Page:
Posts Tagged ‘publication

30
Nov
18

last few weeks

This has been a busy time, with the book launch for 2000 years in Dendi last Friday,

dav

which celebrates the book getting from this:

20160622_143943.jpg

to this:

dav

swiftly followed by African Archaeology Research Day in Cambridge.

These past weeks, and in weeks to come…: Thinking about the possibilities and ideas behind the return of museum artefacts to sub-Saharan Africa, pottery in southern Benin today, whether medieval traders acted in a manner which economists would consider rational, responding to climate change, potsherds from the medieval at Kinolhas in the Maldives, Chinese archaeology, and how cowries speak to notions of value.

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30
Oct
18

new publication

… and it is a behemoth of a publication, weighing in at over 3 kilos and 800 pages – of luscious, informative, tangible and intangible material culture-based discussion of seven years of work in northern Benin and beyond.

dav

Last time I saw it, it looked like this

— so it is rather lovely to see its finished form.

We’ll be having a small gathering on November 23rd to wet its head. Likely, too, to raise a glass to the European Research Council who made this research possible.

10
Sep
18

sept 9

During our archaeological investigations at Sultan Park in Male’ in 2016, we uncovered an octagonal metal piece with a square hole at its centre.

IMG_20180725_112952642

 

We sent it to Norfolk Museums for cleaning and conservation in the hope it might be something interesting (a Chinese coin, say).

sdr

Examining the artefact and its concreted covering

The outcome is inconclusive. The object appears to be copper alloy – it’s definitely not ferrous – and it’s heavily concreted. Despite cleaning, no inscription or decoration was noted. Its sides are rather uneven, and this, together with the fact it isn’t iron, suggest to me it’s not modern, at least. We still don’t know what it is, so the next stage will be to have the composition tested.

On other news, I waved a final goodbye to the Crossroads book proofs.

 

 

02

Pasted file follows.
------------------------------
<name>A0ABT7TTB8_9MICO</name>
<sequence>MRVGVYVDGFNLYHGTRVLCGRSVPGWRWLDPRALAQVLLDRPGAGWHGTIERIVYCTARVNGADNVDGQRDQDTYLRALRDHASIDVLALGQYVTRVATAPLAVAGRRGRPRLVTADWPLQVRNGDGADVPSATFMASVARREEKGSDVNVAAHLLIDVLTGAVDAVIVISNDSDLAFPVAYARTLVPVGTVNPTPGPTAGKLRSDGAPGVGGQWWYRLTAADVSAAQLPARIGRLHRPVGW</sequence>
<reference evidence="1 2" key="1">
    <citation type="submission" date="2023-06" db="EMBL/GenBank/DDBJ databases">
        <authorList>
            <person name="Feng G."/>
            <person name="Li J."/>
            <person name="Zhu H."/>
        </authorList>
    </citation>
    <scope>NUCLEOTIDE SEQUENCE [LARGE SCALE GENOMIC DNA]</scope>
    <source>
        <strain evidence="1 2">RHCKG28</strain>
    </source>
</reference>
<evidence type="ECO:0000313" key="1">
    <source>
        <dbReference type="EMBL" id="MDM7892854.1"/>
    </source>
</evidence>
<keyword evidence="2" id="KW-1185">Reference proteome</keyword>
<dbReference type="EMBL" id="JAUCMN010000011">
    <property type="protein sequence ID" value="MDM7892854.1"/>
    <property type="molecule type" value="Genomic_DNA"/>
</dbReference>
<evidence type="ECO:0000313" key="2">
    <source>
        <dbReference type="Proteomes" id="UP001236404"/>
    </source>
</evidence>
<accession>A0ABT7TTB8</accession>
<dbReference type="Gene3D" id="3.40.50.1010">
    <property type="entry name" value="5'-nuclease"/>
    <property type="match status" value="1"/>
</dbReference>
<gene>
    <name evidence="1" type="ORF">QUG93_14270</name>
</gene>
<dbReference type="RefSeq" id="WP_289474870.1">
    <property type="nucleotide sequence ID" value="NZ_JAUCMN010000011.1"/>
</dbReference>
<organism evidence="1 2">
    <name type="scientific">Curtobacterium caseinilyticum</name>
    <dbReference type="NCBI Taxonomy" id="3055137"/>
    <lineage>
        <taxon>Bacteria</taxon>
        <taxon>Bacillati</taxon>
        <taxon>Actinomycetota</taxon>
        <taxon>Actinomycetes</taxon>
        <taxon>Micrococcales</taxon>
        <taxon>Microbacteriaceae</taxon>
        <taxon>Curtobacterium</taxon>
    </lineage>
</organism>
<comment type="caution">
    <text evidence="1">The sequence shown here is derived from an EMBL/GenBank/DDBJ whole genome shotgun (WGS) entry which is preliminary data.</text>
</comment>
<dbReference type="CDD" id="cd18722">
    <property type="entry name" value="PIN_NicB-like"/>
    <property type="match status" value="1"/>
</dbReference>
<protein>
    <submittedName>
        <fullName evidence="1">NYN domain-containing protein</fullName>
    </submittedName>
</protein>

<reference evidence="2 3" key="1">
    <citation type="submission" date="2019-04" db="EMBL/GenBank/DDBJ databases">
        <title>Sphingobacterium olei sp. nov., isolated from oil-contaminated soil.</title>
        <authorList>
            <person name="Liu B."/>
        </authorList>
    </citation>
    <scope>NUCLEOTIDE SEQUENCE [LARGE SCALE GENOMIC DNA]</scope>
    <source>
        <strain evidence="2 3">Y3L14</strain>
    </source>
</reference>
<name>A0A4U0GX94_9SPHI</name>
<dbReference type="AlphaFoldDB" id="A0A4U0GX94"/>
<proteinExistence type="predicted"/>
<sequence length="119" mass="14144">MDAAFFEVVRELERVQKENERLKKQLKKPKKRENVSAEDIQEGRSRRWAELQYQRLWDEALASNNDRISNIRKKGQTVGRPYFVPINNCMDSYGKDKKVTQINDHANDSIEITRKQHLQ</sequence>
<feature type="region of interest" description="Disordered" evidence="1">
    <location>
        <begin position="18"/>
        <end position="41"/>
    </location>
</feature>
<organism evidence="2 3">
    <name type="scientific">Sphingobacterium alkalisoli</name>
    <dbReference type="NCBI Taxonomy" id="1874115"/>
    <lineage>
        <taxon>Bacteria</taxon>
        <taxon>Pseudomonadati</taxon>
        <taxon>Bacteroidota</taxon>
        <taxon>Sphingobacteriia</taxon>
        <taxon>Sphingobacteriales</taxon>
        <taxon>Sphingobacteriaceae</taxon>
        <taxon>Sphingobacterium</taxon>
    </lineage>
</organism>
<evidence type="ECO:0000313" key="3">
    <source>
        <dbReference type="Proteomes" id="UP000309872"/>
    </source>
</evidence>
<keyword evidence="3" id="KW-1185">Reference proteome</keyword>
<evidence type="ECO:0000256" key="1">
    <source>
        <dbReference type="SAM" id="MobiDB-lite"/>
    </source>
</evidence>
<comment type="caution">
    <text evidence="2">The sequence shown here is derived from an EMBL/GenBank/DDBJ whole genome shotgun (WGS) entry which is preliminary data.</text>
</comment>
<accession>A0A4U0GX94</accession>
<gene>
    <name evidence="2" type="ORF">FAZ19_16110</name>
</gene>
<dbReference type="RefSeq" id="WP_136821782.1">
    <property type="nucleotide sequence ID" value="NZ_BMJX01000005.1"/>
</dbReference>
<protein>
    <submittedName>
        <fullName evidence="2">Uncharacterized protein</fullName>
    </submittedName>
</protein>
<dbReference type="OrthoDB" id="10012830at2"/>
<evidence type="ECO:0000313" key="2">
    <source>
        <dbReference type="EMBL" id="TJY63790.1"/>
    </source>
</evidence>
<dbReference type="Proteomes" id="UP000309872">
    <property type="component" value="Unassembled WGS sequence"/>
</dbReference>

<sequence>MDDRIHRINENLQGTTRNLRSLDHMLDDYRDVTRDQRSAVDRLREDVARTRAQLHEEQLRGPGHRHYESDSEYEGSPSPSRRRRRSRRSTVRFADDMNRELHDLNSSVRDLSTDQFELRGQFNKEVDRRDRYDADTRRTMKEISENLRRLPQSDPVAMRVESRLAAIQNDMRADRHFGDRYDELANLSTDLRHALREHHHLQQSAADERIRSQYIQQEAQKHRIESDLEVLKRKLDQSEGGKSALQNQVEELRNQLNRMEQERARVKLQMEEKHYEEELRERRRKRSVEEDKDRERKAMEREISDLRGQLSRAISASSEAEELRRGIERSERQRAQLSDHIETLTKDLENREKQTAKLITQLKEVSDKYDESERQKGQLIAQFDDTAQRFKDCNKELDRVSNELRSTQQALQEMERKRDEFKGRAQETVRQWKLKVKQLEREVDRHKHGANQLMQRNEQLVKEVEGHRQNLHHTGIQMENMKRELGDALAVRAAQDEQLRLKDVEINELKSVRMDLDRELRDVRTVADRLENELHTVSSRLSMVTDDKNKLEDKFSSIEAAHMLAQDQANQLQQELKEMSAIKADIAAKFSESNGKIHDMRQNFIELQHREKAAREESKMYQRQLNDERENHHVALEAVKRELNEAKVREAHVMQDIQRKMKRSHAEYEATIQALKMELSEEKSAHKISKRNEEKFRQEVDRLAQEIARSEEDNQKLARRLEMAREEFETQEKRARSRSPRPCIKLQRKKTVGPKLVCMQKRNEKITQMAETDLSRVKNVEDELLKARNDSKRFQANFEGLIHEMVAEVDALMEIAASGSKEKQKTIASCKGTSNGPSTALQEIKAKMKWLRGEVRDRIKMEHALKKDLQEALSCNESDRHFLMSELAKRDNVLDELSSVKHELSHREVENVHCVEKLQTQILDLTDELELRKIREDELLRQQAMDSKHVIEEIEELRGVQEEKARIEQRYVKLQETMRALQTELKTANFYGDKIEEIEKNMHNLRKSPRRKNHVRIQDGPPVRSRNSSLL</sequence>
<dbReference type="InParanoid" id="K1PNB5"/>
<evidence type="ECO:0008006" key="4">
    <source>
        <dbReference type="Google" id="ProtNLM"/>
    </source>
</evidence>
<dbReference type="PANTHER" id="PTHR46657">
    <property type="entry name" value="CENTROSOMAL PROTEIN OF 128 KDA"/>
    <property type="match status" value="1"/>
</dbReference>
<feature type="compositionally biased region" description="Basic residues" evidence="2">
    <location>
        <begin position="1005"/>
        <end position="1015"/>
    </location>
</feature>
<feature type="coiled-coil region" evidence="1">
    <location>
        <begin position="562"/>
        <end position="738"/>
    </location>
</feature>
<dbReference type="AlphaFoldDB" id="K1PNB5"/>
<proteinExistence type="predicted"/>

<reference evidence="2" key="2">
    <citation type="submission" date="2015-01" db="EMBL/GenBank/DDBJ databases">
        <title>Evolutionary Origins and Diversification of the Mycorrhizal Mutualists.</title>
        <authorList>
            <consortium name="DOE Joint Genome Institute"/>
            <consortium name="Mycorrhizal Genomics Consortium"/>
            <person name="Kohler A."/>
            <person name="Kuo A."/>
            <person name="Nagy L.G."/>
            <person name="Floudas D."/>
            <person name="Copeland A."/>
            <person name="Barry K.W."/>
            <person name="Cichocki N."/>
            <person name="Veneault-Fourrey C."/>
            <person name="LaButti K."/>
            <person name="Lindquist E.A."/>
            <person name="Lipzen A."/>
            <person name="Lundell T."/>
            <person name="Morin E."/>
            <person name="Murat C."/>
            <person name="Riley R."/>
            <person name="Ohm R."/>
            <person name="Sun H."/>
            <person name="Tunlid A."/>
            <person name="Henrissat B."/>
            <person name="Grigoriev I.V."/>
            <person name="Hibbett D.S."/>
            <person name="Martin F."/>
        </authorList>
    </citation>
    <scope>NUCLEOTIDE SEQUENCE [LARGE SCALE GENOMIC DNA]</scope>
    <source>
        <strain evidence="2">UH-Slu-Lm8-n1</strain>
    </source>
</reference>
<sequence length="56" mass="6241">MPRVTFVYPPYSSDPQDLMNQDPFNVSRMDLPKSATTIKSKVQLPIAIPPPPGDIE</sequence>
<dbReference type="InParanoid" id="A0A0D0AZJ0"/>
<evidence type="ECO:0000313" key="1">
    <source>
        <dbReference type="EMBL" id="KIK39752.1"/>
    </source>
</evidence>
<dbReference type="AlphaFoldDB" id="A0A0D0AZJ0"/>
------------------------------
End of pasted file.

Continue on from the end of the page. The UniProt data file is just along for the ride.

Sep
18

summer

The last few weeks have been dominated by finalising the Crossroads volume. I’ve carried the manuscript around with me (it’s hefty) like a turtle and its shell, checking first, second, and yes, even third proofs. Out in the coming months with Brill – watch this space…

but also a visit to colleagues at the Palace Museum in Beijing to discuss Chinese pottery and coins in the Maldives and elsewhere.

 

 

08
Jun
18

crossroads book out soon

…well, soon-ish. The book has entered production with Brill and we’re expecting the first proofs in a couple weeks. With 33 co-authors and at 208,000 words, we hope it will be a fitting reflection of the work we put in between 2011 and 2015 in the Dendi region of northern Benin.

4017177

In a study of archaeological sites, standing remains, oral traditions and craft industries, 2000 Years in Dendi, northern Benin: archaeology, history and memory offers the first account of West African region often described as a crossroads of medieval empires.

 

16
Aug
16

new publication

The report of out first field season in the Maldives, earlier this year, is out in the June issue of Nyame Akuma. It will tell you how things went, and what we found. We plan to go back early 2017.

NAcover

The six most recent issues of Nyame Akuma are accessible to online subscribers only. Membership plus digital subscription to Nyame Akuma is available at very nominal cost to Northern hemisphere residents (typically less than USD 25). It is free for Africans residing in Africa.

25
Jun
16

crossroads book

 

 

 




About this blog

This blog has been set up to chart the activities and research findings of two projects led by Anne Haour, an archaeologist from the Sainsbury Research Unit at the University of East Anglia, United Kingdom.

The first project, called Crossroads, brings together a team of archaeologists, historians and anthropologists studying the Niger Valley where it borders Niger and Bénin (West Africa). We are hoping to shed more light on the people that inhabited the area in the past 1500 years and to understand how population movements and craft techniques shaped the area's past.

The second project, called Cowries, examines the money cowrie, a shell which served as currency, ritual object and ornament across the world for millennia, and in medieval times most especially in the Maldive Islands of the Indian Ocean and the Sahelian regions of West Africa. We hope to understand how this shell was sourced and used in those two areas.

These investigations are funded by the European Research Council as part of the Starting Independent Researcher Programme (Seventh Framework Programme – FP7) and by the Leverhulme Trust as a Research Project Grant. The opinions posted here are however Anne Haour's own!

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